from The Internationalist and International Institutions and Global Governance Program

Can Bernie Sanders’s Foreign Policy Vision Lay Claim to FDR’s Mantle?

U.S. presidential candidate and Senator Bernie Sanders (I-VT) speaks during a campaign event in Des Moines, Iowa, on January 20, 2020.
U.S. presidential candidate and Senator Bernie Sanders (I-VT) speaks during a campaign event in Des Moines, Iowa, on January 20, 2020. Shannon Stapleton/Reuters

If he wishes to follow in Franklin Delano Roosevelt's footsteps, U.S. presidential candidate Bernie Sanders will need to clarify America's interests, role, and responsibilities in defending the global balance of power.

January 27, 2020

U.S. presidential candidate and Senator Bernie Sanders (I-VT) speaks during a campaign event in Des Moines, Iowa, on January 20, 2020.
U.S. presidential candidate and Senator Bernie Sanders (I-VT) speaks during a campaign event in Des Moines, Iowa, on January 20, 2020. Shannon Stapleton/Reuters
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In my weekly column for World Politics Review, I examine the foreign policy vision of Democratic presidential candidate Bernie Sanders and argue that its biggest gap is its relative silence on geopolitics.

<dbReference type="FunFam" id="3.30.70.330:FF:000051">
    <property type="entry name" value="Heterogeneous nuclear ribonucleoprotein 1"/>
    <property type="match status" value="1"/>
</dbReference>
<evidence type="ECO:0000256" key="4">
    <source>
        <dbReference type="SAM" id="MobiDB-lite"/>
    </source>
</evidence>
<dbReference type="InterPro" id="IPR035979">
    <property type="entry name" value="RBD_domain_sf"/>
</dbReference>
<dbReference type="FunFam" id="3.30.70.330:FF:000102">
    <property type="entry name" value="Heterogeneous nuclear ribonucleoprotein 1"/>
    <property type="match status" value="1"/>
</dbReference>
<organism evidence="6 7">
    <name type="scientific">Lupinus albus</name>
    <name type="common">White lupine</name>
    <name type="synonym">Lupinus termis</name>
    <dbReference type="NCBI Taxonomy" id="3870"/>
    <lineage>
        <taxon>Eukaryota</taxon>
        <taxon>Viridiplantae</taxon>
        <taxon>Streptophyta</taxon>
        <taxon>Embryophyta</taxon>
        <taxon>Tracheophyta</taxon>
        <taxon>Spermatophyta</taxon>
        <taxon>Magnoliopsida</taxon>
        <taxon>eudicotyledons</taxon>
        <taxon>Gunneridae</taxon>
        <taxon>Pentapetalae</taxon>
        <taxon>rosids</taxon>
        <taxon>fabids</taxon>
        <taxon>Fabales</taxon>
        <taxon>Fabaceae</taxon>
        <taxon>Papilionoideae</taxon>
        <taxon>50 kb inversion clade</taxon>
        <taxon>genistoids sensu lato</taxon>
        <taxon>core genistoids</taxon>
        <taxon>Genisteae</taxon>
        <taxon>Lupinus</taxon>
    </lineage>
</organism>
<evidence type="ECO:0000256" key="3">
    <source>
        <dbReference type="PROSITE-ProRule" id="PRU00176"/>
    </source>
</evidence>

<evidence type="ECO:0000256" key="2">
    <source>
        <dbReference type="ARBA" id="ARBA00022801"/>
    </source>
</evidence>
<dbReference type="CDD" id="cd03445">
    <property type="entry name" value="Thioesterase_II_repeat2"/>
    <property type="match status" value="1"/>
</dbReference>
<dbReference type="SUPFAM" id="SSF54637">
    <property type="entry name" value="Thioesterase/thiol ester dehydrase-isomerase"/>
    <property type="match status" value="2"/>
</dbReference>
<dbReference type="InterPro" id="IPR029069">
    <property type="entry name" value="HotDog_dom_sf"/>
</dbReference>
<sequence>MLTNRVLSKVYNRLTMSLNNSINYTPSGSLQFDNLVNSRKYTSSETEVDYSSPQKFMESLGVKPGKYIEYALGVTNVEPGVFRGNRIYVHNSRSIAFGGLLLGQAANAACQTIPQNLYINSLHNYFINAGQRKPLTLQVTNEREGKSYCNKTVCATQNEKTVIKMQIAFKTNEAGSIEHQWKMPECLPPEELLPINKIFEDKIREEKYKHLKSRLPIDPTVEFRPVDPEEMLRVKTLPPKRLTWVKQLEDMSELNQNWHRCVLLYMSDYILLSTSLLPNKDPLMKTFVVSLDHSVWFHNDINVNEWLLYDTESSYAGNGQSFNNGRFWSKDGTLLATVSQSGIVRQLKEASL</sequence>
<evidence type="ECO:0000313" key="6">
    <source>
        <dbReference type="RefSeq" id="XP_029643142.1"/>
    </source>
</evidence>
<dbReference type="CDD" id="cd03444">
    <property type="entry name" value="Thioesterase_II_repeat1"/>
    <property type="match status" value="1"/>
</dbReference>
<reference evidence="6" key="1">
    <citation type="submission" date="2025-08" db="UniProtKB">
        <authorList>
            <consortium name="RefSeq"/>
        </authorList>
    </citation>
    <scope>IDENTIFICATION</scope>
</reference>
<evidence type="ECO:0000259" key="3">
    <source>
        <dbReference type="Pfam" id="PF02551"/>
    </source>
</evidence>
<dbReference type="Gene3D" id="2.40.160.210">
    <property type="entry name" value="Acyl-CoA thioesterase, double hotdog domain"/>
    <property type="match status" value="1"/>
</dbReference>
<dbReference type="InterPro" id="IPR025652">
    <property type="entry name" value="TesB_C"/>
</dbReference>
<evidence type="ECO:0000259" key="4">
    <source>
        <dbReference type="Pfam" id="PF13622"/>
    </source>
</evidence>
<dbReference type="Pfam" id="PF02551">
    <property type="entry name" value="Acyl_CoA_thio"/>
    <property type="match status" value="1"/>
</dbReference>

Bernie Sanders’ remarkable staying power in the Democratic Party’s presidential primaries—including narrow leads in polls in Iowa and New Hampshire, and now a slight edge over former Vice President Joe Biden in a recent national poll—has unsettled the U.S. political establishment. His revived presidential campaign increases the possibility that Democrats will select, and Americans elect, a left-wing nominee who could upend America’s global role, but in a very different way than President Donald Trump.

More on:

Election 2020

U.S. Foreign Policy

Grand Strategy

Globalization

Climate Change

In contrast to his 2016 presidential run, which treated foreign policy as an afterthought, the Vermont senator’s 2020 campaign has been actively challenging longstanding shibboleths of American exceptionalism and U.S. global leadership. As president, Sanders would like to slash U.S. defense spending and reduce the nation’s military footprint, rein in globalization to give it a human face, aggressively curb greenhouse gas emissions, and reorient U.S. human rights policy from promoting ideals abroad to living up to them at home. Foreign policy elites are skeptical, but his positions resonate with broad swaths of the American electorate.

Read the full World Politics Review article here.

More on:

Election 2020

U.S. Foreign Policy

Grand Strategy

Globalization

Climate Change

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